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California schools must cope with declining financial resources, ever-changing sociological circumstances of students and pressure from state and federal governments to raise academic performance - a combination of forces that may be overwhelming, a new report from EdSource, a Mountain View educational think tank says in a new report.

The report was issued Tuesday as Gov.-elect Jerry Brown convened his second major public discussion on the state's budgetary crisis in Los Angeles, this one focusing on education.

"California is above average in capacity but below average in effort," the lengthy report says. "Additionally, this state spends less on K-12 education than on many other public services, relative to the national average in each area. Given California's relatively large proportion of students and high cost of labor, this state's education expenditures yield staff-to-student levels that are at or near the bottom in nationwide rankings. And those rankings do not reflect California's recent, large cuts in K-12 education spending."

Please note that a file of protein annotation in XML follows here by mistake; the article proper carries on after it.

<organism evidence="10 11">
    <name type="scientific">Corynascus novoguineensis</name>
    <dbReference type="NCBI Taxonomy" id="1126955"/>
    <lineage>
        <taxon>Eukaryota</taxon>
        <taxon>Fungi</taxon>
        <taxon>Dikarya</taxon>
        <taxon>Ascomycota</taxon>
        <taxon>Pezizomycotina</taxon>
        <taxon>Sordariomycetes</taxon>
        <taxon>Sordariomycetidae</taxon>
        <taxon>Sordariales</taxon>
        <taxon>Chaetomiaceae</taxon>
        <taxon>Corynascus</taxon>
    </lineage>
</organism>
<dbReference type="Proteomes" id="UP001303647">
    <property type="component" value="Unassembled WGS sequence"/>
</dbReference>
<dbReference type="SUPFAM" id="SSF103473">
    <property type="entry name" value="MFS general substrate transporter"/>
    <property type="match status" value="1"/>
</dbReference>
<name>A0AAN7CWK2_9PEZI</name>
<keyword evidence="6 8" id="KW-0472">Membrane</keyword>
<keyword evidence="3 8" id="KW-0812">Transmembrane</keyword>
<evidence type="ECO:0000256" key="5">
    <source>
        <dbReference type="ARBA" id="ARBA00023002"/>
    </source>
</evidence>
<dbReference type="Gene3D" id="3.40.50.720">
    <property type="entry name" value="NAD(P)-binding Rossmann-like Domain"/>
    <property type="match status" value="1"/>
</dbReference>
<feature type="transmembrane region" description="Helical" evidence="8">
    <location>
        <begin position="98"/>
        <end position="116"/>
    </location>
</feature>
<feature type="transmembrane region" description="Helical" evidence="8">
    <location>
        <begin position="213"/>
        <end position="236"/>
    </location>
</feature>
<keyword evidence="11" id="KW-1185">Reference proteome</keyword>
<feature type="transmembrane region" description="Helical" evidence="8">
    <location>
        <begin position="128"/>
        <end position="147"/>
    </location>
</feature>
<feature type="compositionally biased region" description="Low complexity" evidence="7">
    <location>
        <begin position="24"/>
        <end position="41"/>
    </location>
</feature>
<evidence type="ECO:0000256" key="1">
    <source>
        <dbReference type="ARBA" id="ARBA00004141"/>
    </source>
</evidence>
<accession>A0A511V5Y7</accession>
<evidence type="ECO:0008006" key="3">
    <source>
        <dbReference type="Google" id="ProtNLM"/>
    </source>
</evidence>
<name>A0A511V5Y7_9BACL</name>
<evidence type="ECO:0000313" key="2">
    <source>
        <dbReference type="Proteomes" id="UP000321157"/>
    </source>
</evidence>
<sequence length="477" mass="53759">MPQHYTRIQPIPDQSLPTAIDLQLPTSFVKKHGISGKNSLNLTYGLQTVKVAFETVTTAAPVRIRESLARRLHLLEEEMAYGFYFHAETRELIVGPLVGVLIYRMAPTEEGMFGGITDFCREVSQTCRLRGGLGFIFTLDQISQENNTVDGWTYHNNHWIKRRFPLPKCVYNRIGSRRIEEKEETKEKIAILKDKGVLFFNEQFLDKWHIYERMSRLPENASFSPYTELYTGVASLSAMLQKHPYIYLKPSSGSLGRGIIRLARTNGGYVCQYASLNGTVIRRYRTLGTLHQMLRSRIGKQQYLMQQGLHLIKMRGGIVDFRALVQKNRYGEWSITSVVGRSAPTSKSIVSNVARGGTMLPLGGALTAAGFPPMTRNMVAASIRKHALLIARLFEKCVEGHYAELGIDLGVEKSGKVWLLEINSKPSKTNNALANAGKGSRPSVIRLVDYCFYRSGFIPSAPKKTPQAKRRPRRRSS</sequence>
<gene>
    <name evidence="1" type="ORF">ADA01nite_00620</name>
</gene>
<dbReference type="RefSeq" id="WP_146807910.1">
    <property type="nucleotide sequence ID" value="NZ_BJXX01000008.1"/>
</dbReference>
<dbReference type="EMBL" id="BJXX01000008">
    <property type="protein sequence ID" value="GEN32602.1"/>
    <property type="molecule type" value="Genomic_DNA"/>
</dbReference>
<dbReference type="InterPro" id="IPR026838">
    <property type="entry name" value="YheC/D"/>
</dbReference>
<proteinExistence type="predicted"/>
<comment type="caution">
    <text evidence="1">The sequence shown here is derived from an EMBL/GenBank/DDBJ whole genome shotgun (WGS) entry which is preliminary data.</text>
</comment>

It adds: "And yet California's schools continue working to address the multifaceted needs of more than six million students and prepare them for the increasing demands of the global economy. As evidenced by scores on the California Standards Tests, student achievement has continually improved during the past eight years, but regular citizens and policymakers must confront the question of how to sustain those improvements as school resources dwindle."

The full report can be obtained from EdSource here.


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